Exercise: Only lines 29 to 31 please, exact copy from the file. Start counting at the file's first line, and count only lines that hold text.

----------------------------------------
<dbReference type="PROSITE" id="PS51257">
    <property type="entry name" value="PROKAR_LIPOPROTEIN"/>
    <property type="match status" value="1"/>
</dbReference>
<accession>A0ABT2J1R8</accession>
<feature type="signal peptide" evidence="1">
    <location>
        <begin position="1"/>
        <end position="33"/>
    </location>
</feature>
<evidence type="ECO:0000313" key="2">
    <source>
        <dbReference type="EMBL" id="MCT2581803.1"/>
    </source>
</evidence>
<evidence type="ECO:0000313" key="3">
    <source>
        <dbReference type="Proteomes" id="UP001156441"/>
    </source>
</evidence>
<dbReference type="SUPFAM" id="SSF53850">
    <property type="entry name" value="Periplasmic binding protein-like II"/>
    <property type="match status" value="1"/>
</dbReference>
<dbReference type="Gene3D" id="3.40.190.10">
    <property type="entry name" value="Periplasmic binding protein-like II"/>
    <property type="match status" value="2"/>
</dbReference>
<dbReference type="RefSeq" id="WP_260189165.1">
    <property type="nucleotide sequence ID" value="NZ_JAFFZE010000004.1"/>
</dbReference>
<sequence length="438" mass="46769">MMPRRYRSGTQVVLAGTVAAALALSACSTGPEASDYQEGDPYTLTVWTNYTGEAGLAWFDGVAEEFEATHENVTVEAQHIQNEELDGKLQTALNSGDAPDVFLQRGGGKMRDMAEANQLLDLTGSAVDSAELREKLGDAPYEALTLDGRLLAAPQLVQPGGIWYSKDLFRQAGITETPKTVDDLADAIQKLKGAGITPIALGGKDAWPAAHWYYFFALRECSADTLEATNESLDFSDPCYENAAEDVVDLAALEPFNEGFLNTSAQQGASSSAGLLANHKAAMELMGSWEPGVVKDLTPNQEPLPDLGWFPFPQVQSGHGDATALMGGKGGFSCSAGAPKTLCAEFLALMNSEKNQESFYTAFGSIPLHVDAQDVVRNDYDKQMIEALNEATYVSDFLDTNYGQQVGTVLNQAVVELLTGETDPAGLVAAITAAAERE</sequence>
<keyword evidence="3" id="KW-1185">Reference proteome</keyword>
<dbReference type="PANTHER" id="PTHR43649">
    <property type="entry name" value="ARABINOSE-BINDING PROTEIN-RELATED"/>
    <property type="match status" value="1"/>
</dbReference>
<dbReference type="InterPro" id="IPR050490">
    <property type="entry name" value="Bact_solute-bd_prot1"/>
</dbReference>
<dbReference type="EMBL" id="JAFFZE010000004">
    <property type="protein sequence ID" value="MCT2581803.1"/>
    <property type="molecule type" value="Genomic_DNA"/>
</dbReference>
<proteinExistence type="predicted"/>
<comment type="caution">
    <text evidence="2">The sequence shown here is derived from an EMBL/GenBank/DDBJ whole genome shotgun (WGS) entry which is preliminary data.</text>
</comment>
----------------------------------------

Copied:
</dbReference>
<dbReference type="RefSeq" id="WP_260189165.1">
    <property type="nucleotide sequence ID" value="NZ_JAFFZE010000004.1"/>